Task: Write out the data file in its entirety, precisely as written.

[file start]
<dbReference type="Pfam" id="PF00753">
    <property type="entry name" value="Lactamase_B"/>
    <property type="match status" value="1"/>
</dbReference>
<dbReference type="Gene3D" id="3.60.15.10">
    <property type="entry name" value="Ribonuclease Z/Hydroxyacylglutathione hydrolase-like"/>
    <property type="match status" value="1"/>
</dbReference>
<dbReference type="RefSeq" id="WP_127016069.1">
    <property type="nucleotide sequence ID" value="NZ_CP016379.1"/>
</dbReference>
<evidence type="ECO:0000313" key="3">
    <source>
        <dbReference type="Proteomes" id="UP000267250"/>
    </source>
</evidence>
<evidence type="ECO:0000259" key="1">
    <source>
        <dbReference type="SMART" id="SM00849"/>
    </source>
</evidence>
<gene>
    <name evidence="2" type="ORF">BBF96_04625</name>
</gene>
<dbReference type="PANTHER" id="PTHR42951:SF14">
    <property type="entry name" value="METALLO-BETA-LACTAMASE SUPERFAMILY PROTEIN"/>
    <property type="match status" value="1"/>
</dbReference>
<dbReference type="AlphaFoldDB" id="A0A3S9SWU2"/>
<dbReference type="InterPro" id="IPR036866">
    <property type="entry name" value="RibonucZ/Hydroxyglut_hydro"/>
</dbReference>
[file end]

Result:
<dbReference type="Pfam" id="PF00753">
    <property type="entry name" value="Lactamase_B"/>
    <property type="match status" value="1"/>
</dbReference>
<dbReference type="Gene3D" id="3.60.15.10">
    <property type="entry name" value="Ribonuclease Z/Hydroxyacylglutathione hydrolase-like"/>
    <property type="match status" value="1"/>
</dbReference>
<dbReference type="RefSeq" id="WP_127016069.1">
    <property type="nucleotide sequence ID" value="NZ_CP016379.1"/>
</dbReference>
<evidence type="ECO:0000313" key="3">
    <source>
        <dbReference type="Proteomes" id="UP000267250"/>
    </source>
</evidence>
<evidence type="ECO:0000259" key="1">
    <source>
        <dbReference type="SMART" id="SM00849"/>
    </source>
</evidence>
<gene>
    <name evidence="2" type="ORF">BBF96_04625</name>
</gene>
<dbReference type="PANTHER" id="PTHR42951:SF14">
    <property type="entry name" value="METALLO-BETA-LACTAMASE SUPERFAMILY PROTEIN"/>
    <property type="match status" value="1"/>
</dbReference>
<dbReference type="AlphaFoldDB" id="A0A3S9SWU2"/>
<dbReference type="InterPro" id="IPR036866">
    <property type="entry name" value="RibonucZ/Hydroxyglut_hydro"/>
</dbReference>